This is right from the white nationalist / Aryan-supremacist thought world. In 1990, this kind of neo-Nazi belief system was visible – I think that may have been the year David Duke was the Republican candidate for governor of Louisiana – but in 2019 we are living in a time of emboldened white nationalism and violence the likes of which I didn’t think possible just a few short years ago.

One of the themes Rutherford wrestles with in this book is how to reconcile his identity as a “Negro,” as a former slave, and as an American. Towards the end of the story, he says:

“If this weird, upside-down caricature of a country called America, if this land of refugees and former indentured servants, religious heretics and half-breeds, whoresons and fugitives – this cauldron of mongrels from all points on the compass – was all I could rightly call home, then aye: I was of it.”

This description of who Americans are is, of course, exactly what the captain of the Republic is afraid of, and in fact it is in such diversity and social reorganization along lines of respect for difference and equality before the law that America’s true greatness lies.

In working on this blog post, I’ve read some literary reviews of this book, and I’m realizing that the book may in fact be on a lot more curricula in English departments of colleges and maybe high schools than I realized when I started writing this post. And there are lots of other important themes in the book, including issues about the nature of the Self, the ways in which all people live in an utter interconnectedness that is often obscured by ego, and the ways in which individual people often are both victims and victimizers even within the systems of structural injustice that pervade societies. There are papers analyzing the ways this novel references Nathaniel Hawthorne’s works, and The Odyssey, and Frederick Douglass’s works. Yes – I’m sure that’s all there, and I’m not going to write about all of that – I’m really just getting started reading more about Charles Johnson and this novel.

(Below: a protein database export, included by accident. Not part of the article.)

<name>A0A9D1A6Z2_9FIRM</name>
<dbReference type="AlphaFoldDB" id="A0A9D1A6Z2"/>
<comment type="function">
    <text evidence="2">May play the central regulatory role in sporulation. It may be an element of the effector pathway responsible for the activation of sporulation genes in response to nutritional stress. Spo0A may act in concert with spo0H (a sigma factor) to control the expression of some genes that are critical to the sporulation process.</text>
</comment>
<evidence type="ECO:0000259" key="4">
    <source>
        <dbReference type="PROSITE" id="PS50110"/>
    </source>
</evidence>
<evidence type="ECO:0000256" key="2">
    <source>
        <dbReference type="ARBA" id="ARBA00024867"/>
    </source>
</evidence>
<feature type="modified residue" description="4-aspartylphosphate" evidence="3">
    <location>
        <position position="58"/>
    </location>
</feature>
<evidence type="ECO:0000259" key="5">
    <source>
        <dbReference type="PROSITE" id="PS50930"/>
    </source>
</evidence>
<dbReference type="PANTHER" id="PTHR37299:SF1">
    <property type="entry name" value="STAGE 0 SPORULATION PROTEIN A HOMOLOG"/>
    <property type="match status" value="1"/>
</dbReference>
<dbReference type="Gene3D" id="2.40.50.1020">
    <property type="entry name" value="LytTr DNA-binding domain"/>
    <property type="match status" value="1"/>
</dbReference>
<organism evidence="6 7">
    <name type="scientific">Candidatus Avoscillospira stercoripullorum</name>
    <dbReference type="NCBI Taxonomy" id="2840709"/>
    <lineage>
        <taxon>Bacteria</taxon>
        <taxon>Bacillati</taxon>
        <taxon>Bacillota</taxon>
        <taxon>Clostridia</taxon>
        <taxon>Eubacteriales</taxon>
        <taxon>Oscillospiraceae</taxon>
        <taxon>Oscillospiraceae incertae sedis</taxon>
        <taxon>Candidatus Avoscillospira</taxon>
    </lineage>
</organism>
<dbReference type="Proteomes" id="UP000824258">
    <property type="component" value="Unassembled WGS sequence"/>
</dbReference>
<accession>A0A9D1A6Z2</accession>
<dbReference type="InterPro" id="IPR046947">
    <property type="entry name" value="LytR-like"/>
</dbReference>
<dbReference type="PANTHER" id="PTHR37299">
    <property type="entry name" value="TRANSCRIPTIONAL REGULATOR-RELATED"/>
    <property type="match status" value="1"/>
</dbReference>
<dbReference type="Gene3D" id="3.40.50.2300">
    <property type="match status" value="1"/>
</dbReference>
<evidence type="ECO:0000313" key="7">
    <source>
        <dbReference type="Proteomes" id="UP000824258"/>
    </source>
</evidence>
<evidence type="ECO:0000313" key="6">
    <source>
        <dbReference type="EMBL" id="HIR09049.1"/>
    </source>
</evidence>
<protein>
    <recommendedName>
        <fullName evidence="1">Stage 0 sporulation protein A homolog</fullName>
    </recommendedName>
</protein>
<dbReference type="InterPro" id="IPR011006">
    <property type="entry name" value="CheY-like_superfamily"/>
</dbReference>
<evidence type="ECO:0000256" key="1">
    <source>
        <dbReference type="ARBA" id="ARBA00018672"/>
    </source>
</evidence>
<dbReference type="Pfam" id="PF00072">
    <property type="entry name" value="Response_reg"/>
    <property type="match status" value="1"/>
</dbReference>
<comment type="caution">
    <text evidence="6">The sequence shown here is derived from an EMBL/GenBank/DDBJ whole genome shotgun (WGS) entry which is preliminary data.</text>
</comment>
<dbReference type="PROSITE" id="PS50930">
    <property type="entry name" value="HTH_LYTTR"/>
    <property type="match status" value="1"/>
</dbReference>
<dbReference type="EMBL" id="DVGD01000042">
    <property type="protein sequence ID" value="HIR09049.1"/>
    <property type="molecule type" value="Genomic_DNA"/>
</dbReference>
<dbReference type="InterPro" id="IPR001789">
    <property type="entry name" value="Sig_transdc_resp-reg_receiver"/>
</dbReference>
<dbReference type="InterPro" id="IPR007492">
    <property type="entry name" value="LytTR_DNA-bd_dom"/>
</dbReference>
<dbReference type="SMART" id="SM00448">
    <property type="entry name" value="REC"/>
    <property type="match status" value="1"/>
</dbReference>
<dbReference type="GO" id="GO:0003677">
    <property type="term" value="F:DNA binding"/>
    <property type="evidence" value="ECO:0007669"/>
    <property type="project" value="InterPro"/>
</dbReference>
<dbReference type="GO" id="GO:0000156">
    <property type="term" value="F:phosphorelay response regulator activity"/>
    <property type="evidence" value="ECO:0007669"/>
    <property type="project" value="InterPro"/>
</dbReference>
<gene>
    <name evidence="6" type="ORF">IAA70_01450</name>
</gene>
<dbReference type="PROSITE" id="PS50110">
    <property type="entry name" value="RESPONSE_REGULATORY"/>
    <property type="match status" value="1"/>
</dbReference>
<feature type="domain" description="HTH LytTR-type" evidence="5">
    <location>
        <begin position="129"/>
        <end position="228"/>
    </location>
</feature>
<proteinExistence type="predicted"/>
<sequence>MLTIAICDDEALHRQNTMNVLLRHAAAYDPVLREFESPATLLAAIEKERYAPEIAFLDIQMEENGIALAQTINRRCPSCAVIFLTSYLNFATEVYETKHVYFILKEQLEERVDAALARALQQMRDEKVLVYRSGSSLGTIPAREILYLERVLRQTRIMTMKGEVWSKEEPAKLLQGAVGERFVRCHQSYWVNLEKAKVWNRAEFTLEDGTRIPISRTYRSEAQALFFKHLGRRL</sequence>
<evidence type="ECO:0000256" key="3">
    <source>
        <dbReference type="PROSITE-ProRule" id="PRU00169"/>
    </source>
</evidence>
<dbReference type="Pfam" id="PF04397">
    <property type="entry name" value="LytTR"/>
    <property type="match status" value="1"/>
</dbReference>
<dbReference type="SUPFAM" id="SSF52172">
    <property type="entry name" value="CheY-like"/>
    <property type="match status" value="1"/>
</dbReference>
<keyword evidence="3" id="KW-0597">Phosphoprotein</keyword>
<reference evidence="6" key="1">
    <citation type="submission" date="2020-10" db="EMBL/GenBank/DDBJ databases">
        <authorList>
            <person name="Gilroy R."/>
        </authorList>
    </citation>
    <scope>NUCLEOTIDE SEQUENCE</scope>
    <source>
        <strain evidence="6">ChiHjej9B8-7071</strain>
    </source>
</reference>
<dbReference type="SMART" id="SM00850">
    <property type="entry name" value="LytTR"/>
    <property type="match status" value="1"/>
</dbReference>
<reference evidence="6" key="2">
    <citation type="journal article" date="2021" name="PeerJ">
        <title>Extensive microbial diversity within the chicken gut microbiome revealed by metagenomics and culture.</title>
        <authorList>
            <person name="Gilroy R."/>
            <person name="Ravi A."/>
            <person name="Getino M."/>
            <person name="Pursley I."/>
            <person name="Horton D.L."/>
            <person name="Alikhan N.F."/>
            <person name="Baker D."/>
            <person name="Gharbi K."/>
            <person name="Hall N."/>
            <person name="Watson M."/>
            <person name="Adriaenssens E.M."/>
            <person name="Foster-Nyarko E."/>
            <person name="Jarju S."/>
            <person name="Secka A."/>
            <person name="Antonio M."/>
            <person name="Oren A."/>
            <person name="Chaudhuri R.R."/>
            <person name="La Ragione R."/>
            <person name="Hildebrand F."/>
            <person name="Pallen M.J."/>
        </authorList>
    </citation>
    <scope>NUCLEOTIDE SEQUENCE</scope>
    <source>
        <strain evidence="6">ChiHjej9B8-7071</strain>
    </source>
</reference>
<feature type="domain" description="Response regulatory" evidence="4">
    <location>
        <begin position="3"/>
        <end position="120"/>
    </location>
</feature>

I’ll close with one critical observation and one literary appreciation.

This novel ends with [SPOILER ALERT] Rutherford being reunited with Isadora. He is an utterly transformed man, and they end up getting married in a happy ending that I really did not see coming as I read this book. When Rutherford describes Isadora in the beginning of the book, he says a lot about how homely he finds her. She is plump, she has a nose the size of a doorknob, etc. When he finally reunites with her and it turns out she wants to be with him, Rutherford gushes about how she has lost about 50 pounds and how she now looks ravishing. It’s not that they end up together that bothered me – it’s the weird way in which I got the feeling the book wasn’t true to its own depth of perceptiveness about the human condition in making sure we knew that Rutherford gets to marry a not-fat hottie. Maybe there’s some aspect of irony or parody that I’m missing, but I remember feeling a bit let down by this one aspect.

Now for my literary appreciation. This book is packed with lavishly written sentences that include all kinds of period language, as well as nautical terms and slang from many different sub-cultures. One of my favorite passages takes place after a horrifying storm that has just started to die down a bit, but has scared absolutely everyone aboard ship to the core. Rutherford tells us:

“Without speaking, we all clapped our hands together as one company – thirty-two sopping-wet cutthroats black-toothed rakes traitors drunkards rapscallions thieves poltroons forgers clotpolls sots lobcocks sodomists prison escapees and debauchees simultaneously praying like choirboys, our heads tipped, begging forgiveness after this brush with death in Irish, Cockney, Spanish, and Hindi for a litany of collective sins so long I could not number them. Besides, I was too busy peeking through my fingers and promising God I would be good forever if He would quit playing games like that one.”

I’m grateful to Charles Johnson for this remarkable novel, and I look forward to re-reading it soon.


[1] Thaden, Barbara Z., “Charles Johnson’s Middle Passage as Historiographic Metafiction,” College English, Vol. 59, No. 7 (Nov., 1997), pp. 753-766. 

[2] Ibid.